There doesn’t appear to be a great deal to learn here, at least among defensemen. And checking the forwards it appears that they’re once again ranked in order of who faces the weakest opposition.

Forward            S2CA C2GA S2GA
Paul Byron         0.21 0.05 0.01
Guillaume Desbiens 0.15 0.12 0.02
Sven Baertschi     0.32 0.08 0.02
Blair Jones        0.31 0.09 0.03
Roman Horak        0.22 0.14 0.03
Krys Kolanos       0.20 0.16 0.03
Lance Bouma        0.22 0.18 0.04
Blake Comeau       0.29 0.14 0.04
Greg Nemisz        0.26 0.15 0.04
Alex Tanguay       0.30 0.14 0.04
David Moss         0.31 0.15 0.05
Matt Stajan        0.27 0.17 0.05
Tom Kostopoulos    0.24 0.20 0.05
Jarome Iginla      0.31 0.16 0.05
Lee Stempniak      0.29 0.18 0.05
Tim Jackman        0.24 0.21 0.05
Mike Cammalleri    0.38 0.14 0.05
Olli Jokinen       0.32 0.17 0.05
Mikael Backlund    0.29 0.20 0.06
Curtis Glencross   0.32 0.19 0.06

Quality of teammates and competition seem to have a big impact on the ability to convert or prevent the conversion of shots into chances and chances into goals.

Most of the forwards are within a few percentage points of 30% when it comes to preventing the conversion of attempted shots into scoring chances, with those facing weak competition doing far better, like Guillaume Desbiens, Krys Kolanos, Paul Byron, Roman Horak, Lance Bouma and Tom Kostopoulos faring quite well and only Mike Cammalleri really faring far worse – although it’s interesting that Blair Jones didn’t do any better than the top-liners.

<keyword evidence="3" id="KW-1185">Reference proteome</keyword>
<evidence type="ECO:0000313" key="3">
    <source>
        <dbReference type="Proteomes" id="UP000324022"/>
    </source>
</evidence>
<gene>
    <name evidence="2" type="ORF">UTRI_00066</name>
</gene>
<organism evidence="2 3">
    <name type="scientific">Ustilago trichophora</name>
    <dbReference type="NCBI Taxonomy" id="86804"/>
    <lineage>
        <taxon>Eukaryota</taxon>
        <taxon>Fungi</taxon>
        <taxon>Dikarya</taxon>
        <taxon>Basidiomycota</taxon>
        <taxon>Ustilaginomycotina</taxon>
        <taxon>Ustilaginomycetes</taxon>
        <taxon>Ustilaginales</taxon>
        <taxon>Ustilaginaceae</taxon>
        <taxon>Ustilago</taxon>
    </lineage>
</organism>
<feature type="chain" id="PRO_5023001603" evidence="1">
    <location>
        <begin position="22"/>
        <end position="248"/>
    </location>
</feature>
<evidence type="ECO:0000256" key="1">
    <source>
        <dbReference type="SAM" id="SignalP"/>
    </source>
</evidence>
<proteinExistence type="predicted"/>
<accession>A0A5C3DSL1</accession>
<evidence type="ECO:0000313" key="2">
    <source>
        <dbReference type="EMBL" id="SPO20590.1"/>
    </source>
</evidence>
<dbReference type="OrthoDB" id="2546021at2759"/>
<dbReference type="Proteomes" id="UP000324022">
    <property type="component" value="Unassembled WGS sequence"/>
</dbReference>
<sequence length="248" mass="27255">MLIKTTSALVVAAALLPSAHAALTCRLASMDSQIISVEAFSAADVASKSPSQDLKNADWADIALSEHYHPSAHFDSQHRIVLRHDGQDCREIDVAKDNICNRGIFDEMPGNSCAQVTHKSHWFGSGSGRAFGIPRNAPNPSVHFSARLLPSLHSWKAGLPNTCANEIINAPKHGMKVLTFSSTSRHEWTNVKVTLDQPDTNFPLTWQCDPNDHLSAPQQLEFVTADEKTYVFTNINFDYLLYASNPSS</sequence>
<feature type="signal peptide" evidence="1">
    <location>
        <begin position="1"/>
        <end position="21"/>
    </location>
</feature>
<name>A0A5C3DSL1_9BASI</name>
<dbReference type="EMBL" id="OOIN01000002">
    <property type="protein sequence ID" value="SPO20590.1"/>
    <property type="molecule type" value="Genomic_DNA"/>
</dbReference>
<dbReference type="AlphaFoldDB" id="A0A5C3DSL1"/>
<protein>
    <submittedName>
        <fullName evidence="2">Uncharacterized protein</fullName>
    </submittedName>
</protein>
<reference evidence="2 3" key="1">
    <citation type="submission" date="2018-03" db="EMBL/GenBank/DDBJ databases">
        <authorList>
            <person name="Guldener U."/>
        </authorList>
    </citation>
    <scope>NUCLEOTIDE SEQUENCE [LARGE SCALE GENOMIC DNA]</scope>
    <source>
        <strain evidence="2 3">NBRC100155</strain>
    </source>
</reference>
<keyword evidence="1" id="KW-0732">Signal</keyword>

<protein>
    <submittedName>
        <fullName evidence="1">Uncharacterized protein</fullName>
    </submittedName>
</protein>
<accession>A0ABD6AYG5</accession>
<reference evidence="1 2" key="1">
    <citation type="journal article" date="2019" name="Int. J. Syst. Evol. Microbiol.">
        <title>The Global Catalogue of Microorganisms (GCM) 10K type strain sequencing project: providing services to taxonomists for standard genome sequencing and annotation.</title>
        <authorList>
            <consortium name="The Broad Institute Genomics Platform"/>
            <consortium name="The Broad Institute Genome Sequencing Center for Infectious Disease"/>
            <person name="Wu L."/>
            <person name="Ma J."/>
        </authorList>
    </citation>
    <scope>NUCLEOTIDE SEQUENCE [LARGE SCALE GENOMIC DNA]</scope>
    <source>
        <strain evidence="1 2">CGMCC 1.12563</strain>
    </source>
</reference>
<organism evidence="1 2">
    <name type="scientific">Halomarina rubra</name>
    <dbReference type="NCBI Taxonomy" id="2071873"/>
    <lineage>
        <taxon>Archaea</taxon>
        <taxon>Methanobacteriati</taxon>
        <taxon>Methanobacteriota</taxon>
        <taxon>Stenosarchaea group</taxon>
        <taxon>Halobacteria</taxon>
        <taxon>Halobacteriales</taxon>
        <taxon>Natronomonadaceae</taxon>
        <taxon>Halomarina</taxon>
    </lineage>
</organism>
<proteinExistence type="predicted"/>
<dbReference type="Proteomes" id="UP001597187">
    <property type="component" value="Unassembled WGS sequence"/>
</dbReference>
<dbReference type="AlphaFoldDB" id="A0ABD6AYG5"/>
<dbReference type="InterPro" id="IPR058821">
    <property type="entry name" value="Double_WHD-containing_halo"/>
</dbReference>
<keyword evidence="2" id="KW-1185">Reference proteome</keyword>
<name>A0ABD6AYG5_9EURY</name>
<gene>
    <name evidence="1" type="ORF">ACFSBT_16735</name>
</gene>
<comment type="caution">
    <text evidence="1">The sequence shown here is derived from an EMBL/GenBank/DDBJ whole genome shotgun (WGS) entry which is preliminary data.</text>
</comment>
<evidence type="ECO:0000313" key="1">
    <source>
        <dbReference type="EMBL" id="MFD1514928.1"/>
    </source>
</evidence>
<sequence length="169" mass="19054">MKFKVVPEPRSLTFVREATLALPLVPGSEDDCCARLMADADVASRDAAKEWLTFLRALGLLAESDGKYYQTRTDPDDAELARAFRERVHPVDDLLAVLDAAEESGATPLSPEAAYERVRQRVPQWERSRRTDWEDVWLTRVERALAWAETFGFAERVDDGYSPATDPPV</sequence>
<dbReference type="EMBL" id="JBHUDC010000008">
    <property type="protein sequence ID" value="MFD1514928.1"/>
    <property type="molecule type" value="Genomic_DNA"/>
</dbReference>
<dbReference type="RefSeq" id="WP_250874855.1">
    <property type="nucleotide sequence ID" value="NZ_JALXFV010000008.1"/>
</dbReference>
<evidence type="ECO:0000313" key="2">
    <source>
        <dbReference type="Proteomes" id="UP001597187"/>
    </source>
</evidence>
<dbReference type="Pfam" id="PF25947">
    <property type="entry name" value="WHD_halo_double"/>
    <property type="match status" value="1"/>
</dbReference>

There is however one surprise, which is the prevention of scoring chances into goals. Despite playing against depth opponents only, the Flames that fared worse were Tim Jackman and Tom Kostopoulos. Something clearly went very wrong with those two this year.

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Wrapping Up

Every week we looked at which players were best at generating favourable puck possession conditions for the Calgary Flames with relatively little emphasis at who was helping convert those conditions into chances and goals.

While we see that there was little to learn defensively, since the ability to prevent conversion of shots into chances and goals was basically a direct result of the quality of one’s competition (with the exception of a few curious cases), we did find a few players who were able to have success offensively. 

Clearly some players have the playmaking gift to convert attempted shots into scoring chances (Tanguay), and a few more can convert those chances into goals (Jokinen, Glencross). Perhaps Alex Tanguay should have played with Jokinen and Glencross? Coming up next week we’ll take our last deep statistical look at Calgary’s special teams, before wrapping it up with a quick look at their three goaltenders.

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  • Rob,

    Really interesting stuff. Just a couple follow up questions and thoughts.

    -Do we have any idea where league average SA to SC and SC to G conversion rates fall? You say generally there is a 30% SA to SC and 15% SC to G conversion rate, were those the league average numbers, team average numbers?

    -the lament for sussing out defensive contributions being crowded out by quality of competition is well taken. I always thought that if someone could scrape the data, differential rates would help highlight some of these problems. For example, a calculation showing the average corsi rate differential amongst all opponents while a player was on the ice. Super complex calculation and data management, but it would control for a lot, but not all, quality of competition issues.